PKDef or Pyruvate kinase deficiency

By the Veterinary Doctor Nathalie Vidal- Terrier

 

A. What is the PKdef. and how does it work?

 

The PKDef (not to be confused with PKD that affects the kidney by renal cyst formation) is an autosomal recessive genetic disease.

Pyruvate kinase is an enzyme erythrocyte (redblood cell erythrocyte =) involved in glycolysis and in the protection of erythrocytes in the process of oxidative degradation of hemoglobin.

Its deficit therefore causes a breakdown of redblood cells but has no effect on their production, which is important in the evolution of the disease.

During the glycolysis (glucose metabolism),especially during anaerobic glycolysis (absence of oxygen – Embden-Meyerhof)are produced reducing systems within erythrocytes, the products of these reducing systems (NADH and NADPH reduced) are entirely dependent on the presence of pyruvate kinase, without it, these gear systems do not work.Reduced NADH and NADPH are involved in energy production within the erythrocyteby degradation of intra-erythrocyte glucose. When there is deficiency of pyruvate kinase, this metabolism is not done, the energy deficit that leads to results in the destruction of red blood cells. It is this destruction that causes anemia.

In this case, it is called regenerative chronicanemia since the production of red blood cells is not affected, as opposed toanemia arégénératives.

 

B. Small genetic reminders

 

The PKDef. is the result of a mutation.

Called “N”, the normal allele and”n” allele carrying the mutation.

  • A healthy individual will be homozygous”NN”
  • A carrier of the mutation and not individualpatient is heterozygous “Nn”
  • A sick individual is homozygous “nn”

First case scenario : when Mating an individual”NN” and another individual “NN”.

First generation or F1 we will have 100%”NN”.

So if the parents are tested, (what each breeder will do before the future litter, it is absolutely unnecessary to test the kittens as they cannot carry the “n”, that the parents did not have.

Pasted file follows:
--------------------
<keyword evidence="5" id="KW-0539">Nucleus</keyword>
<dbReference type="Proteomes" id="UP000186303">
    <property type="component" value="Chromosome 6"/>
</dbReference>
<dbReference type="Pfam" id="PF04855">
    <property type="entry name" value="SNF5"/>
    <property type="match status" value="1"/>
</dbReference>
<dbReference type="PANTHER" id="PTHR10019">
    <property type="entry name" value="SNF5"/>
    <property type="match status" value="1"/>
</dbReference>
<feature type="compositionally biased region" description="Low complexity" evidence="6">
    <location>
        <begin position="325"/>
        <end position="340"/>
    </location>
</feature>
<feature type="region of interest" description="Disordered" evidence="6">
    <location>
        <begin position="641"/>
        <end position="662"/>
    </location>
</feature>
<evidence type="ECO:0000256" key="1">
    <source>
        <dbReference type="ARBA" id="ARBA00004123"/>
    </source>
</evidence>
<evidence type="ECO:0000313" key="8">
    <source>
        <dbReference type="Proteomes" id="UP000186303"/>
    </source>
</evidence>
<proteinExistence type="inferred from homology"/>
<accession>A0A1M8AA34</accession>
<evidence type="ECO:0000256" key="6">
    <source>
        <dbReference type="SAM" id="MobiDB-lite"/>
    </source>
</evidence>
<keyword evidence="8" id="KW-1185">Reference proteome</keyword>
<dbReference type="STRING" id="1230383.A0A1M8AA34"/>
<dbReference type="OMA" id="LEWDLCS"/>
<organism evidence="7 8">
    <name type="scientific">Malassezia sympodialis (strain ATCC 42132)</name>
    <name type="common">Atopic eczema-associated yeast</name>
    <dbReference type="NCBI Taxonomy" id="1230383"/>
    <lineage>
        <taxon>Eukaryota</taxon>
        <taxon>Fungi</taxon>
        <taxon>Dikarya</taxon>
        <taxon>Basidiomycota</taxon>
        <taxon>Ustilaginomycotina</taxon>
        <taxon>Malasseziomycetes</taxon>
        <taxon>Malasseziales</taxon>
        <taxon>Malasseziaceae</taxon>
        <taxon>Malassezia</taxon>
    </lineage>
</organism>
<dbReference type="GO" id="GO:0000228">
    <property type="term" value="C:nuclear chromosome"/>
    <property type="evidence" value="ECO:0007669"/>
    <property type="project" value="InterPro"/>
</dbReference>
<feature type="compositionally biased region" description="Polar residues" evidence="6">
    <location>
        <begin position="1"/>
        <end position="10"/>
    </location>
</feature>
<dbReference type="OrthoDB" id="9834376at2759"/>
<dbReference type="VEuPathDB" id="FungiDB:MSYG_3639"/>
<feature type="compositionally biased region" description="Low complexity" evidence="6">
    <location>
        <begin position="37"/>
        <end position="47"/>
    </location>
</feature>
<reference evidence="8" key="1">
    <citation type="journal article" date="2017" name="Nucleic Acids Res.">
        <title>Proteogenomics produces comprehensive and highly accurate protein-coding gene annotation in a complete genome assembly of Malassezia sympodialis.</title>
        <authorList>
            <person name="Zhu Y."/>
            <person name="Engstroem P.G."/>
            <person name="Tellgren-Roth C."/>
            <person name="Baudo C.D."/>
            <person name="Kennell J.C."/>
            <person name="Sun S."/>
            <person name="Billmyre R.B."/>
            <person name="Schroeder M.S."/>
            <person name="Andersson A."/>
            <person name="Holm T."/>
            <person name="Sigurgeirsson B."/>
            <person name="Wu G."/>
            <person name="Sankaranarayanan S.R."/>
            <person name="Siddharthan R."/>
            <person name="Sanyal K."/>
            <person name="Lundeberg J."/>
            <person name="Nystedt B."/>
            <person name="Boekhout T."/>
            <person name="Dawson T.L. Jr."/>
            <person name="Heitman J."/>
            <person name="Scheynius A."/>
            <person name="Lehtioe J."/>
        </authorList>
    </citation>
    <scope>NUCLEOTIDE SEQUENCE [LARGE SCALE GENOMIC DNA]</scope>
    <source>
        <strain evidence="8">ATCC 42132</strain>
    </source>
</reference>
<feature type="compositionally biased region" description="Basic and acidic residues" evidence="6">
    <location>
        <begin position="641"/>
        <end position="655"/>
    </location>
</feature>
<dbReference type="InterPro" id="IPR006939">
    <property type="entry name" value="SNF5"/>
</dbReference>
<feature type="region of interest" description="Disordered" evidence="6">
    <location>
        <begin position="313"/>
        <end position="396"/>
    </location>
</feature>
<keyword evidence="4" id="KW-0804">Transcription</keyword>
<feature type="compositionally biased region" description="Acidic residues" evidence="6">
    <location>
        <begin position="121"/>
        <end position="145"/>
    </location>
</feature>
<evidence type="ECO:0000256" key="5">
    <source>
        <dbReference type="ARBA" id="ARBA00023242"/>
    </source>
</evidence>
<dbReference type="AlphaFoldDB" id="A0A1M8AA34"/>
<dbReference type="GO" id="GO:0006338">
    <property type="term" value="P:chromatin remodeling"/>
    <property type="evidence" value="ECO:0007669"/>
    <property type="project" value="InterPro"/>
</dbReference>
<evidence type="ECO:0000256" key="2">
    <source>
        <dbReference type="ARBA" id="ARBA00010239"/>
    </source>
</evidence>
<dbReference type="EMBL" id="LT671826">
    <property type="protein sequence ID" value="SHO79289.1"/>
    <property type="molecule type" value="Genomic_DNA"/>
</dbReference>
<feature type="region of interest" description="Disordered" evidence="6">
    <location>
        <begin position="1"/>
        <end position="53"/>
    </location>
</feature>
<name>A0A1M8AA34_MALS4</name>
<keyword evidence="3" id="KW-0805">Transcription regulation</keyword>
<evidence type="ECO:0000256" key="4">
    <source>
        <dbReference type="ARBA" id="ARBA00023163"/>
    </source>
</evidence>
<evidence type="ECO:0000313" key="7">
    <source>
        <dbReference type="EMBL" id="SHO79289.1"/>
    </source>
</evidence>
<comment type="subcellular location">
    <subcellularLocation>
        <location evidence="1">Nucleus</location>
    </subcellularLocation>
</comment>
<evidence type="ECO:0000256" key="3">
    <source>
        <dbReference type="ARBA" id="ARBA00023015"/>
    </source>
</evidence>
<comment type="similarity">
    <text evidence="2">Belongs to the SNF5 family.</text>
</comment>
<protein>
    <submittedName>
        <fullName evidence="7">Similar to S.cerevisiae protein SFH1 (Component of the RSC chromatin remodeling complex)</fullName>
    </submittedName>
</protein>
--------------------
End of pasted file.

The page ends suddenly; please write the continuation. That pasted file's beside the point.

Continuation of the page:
Second case scenario : when mating an individual”NN” and an individual “Nn”.

We will have 50% of “NN” and 50%”Nn”.

Heterozygous “Nn” does not show disease but will in turn pass the “n” allele to their offspring

Third case scenario : when mating an individual “Nn” and Individual”Nn”.

We will have in F1: 50% “Nn” 25%”NN” and 25% “nn”.

The percentage of cats with “Nn” and % of cats “nn” is quite important!

Fourth case scenario : when mating a “nn” and “nn” we will have 100% “nn” therefore 100% of sick cats which is perfectly possible because the disease as we will see later can occur later on in life giving ample sick individual to be used in reproduction this is not an utopia as we have cases that exist!

 

1.3 Symptoms

 

The PKDef therefore causes intermittent regenerative chronic hemolytic anemia (but regeneration is moderate compared to dogs, for example). The red blood cells varies depending on the individual,age, the rate of regeneration.

The symptoms are those of anemia unremarkable fact that the difficulty of diagnosis, they vary greatly from one individual to another, from a simple fatigue to death of the cat.

These non specificsymptoms are:

  • Fatigability uplethargy
  • Anemia
  • Exercise intolerance
  • Heart murmur
  • Pale mucous membranes
  • Diarrhea
  • Dysorexie (decrease orloss of appetite) so weight loss
  • More rarely but still serious, jaundice (liver failure). This may be accompanied by jaundice ascites therefore a swollen abdomen.

The onset of symptoms is highly variable age between 1 and 13 years, usually after 7-8 years

The prognosis is guided by:

  • The age of onset of symptoms (more severe in younger and older cats).
  • The severity of clinical signs (darkening liver disease prognosis).
  • The importance of anemia.

 

1.4 Treatment

 

There is no specific treatment.

Blood transfusion in the most serious cases of anemia are used, hence the need to know the blood of a cat with repeated transfusions.

Treatment is symptomatic (cardiac support,anti-diarrheal treatment etc …).

 

1.5 In practice

 

Let us be logical, test should be done on the kitten only if parents are carriers or untested.

If DNA parentage testing are performed and if the parents are negative, that is to say non-carriers or “NN”, it is illogical to test the kittens, to test would be a waste of money as it is certain that they will be negative.This is what is done with the Abyssinian: breeders and individuals who adopt a kitten understand it very well, it is the same for PKD, PRA, etc …

Don’t worry, we are not the only breed where problems of genetic origin recessive diseases arise. This problem occurs in all species and it is absolutely guaranteed that if the parents are not carriers tests are unnecessary. In these cases, the presentation of the tests of the parents is a sufficient guarantee(again if genetic parentage testing has been carried out)

In short, the key is to test all breeding that is far from being done at present.

With the emergence of new genetic tests and knowledge of previously unknown diseases, it is possible that the future may reserve us with more surprises.

 

1.6 Breeds most commonly affected

 

(This does not mean that other breeds don’t have it)

  • Abyssinian
  • Bengal
  • Sterret cats
  • Maine Coon
  • Norwegian
  • Egyptian
  • Savannah
  • Siberian
  • Singapura
  • Somali

 

In conclusion:

DO TEST ALL YOUR ENTIRE CATS!

• Do not select for reproduction only kittens tested negative or “nn” with the exception of specific lines to be saved!

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